The most intriguing guy in Rangers camp has got to be Brandon McCarthy, subject of a curious show-me trade between Texas and the White Sox. Texas shipped out John Danks, one of the D's (the first one, I think) in their famed DVD trio of pitching prospects, for Chicago's McCarthy. McCarthy might be a little more ready to be in the big leagues right now than Danks, but Texas needs him to be a stalwart immediately. He can't go back to the minors, because "McVD" just sounds wrong. (Or wait, isn't that a character on "Grey's Anatomy?") Arlington will also be the staging ground for Eric Gagne's comeback, although everything about Gagne's career path makes it seem as if that amazing but fleeting period of dominance will be impossible to recapture. It won't hurt the Rangers any if Gagne pitches effectively as the closer, but with Otsuka still in the fold they really need starters much more than further relievers, particularly ones who will need their inning counts strictly monitored. In the mix to fill the spots behind Millwood, Padilla, and McCarthy are John Koronka, Bruce Chen, Kameron Loe, Robinson Tejeda, and our old buddy Jamey Wright. I like Tejeda and Chen best among that group, but the Rangers expect to see the "V" and the other "D," Edison Volquez and Thomas Diamond, in the rotation to stay some time in the very near future. You won't see him mentioned in a lot of other season previews, but I made a point of making sure that Joaquin Benoit was still in the Rangers' bullpen. Benoit isn't good exactly, but he does throw a ton of innings every year without complaint, and rubber-armed guys are worth their weight in gold in the launching-pad atmosphere of the Metroplex.
I don't want to write anything facetious like, "If all the guys who were good last year stay good and the guys who were bad last year get better, they can contend," but isn't that true of every team? Perhaps not every team. What we really want to get into is how likely it is that the above case will happen for each team. For the Rangers, the chances are solid that the offense will rebound a bit after what by Ballpark standards was an off-year. It doesn't seem like there's any reason for Blalock and Wilkerson not to recover, and Young's new contract won't go into the regret phase for another few years at least. Mark Teixeira is as sure a thing as there is in the game to rake reliably for the full 162. Frank Catalanotto seems a little miscast as a designated hitter, but given that the alternative would be a Sosa/Jason Botts platoon, Rangers fans know for a fact their team could do a lot worse. The starting catching job ought to have been Gerald Laird's three seasons ago; now that it's finally his he ought to motivated to become one of the better two-way backstops in the American League. With Ian Kinsler, Young, Teixeira, and Blalock the Rangers just have a nasty infield; you can live with Cruz, Wilkerson, and Lofton in the outfield.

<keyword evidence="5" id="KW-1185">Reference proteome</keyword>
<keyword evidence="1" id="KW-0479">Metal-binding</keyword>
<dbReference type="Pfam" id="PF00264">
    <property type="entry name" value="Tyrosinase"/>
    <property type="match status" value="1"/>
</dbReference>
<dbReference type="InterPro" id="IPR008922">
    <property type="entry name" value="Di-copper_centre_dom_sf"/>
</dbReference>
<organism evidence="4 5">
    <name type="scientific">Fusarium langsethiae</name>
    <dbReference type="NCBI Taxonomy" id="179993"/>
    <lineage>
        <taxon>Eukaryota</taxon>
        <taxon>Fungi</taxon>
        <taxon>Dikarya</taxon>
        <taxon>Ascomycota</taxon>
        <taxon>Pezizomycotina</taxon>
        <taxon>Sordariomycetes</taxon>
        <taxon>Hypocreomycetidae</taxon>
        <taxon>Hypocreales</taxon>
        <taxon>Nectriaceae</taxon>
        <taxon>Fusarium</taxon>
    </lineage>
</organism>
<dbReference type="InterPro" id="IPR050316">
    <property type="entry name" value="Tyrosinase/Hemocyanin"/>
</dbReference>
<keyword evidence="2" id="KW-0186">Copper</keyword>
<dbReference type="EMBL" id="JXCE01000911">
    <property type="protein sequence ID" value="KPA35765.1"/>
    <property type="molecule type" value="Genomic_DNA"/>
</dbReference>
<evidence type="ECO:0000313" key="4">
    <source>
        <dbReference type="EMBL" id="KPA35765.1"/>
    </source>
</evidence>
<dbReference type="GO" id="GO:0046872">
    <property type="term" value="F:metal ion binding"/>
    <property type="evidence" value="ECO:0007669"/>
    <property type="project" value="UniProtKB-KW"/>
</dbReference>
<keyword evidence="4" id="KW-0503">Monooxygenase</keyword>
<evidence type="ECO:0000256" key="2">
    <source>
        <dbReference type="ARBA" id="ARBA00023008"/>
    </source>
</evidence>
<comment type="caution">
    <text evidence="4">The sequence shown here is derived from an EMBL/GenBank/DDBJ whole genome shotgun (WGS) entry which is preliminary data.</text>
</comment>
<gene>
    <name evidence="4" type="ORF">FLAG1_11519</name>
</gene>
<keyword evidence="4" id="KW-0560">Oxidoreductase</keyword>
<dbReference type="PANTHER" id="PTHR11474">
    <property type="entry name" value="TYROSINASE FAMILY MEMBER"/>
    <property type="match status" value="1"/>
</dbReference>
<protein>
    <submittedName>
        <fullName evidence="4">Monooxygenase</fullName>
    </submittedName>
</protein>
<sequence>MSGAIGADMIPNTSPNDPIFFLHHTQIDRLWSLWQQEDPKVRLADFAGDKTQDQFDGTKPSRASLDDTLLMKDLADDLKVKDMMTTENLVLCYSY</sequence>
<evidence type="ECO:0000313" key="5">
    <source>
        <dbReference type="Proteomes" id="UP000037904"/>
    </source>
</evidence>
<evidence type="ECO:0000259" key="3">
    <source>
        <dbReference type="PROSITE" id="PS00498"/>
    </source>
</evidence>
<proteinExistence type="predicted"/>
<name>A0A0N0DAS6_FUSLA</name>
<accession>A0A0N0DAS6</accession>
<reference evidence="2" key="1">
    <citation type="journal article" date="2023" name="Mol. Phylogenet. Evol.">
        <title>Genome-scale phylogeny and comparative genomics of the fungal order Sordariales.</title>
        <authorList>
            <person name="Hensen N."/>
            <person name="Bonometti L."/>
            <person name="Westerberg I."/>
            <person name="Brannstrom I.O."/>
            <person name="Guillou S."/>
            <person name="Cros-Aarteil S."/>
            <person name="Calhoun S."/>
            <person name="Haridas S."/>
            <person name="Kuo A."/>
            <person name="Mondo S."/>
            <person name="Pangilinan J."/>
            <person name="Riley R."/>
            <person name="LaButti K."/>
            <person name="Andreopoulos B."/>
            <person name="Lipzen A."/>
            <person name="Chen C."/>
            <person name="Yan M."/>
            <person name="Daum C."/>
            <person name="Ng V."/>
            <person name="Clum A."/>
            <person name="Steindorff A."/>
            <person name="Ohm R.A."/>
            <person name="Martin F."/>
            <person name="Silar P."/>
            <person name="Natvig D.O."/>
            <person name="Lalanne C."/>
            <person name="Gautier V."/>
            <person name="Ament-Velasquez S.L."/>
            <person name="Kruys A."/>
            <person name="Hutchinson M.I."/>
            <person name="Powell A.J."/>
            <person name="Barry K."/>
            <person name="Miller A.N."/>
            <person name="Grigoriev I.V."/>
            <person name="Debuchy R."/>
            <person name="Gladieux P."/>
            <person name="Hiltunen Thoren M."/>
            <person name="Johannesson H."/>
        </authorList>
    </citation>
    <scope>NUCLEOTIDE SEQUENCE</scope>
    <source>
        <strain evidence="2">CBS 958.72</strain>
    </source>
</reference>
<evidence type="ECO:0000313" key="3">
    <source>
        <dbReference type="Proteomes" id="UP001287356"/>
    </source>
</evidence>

As for the pitching, that's the question as always. Millwood seems like he's due for a bit of a trouble year, but I thought that last year and he sure showed me. Both he and Padilla seemed to accept the realities of pitching in Arlington (which is rapidly eclipsing Coors Field and its perfected humidor as the goofy hitters' park), living with the inflated ERAs and trying to stay in games rather than shut offenses down. The enigmatic Padilla got a big offseason contract extension, so if he doesn't start swiftly there will be murmurings about complacency. I'm pretty bullish on Brandon McCarthy, although I expect an adjustment period, but I just don't see how any combination of the other rotation candidates will give Texas enough depth to match up with the pitching in Oakland and Anaheim. Next year, after McCarthy, Volquez, and Diamond have all taken their lumps a little at the big league level, I think the Rangers make their move. This year they ought to be around .500 again, more likely a little above than a little below, and as a Rockies fan, let me tell you, there's absolutely nothing wrong with that.
For entertainment purposes only: Vegasinsider.com lists the Rangers as 50-1 shots to win the World Series. The Las Vegas Hilton line sets the over/under for their win total at 82.5.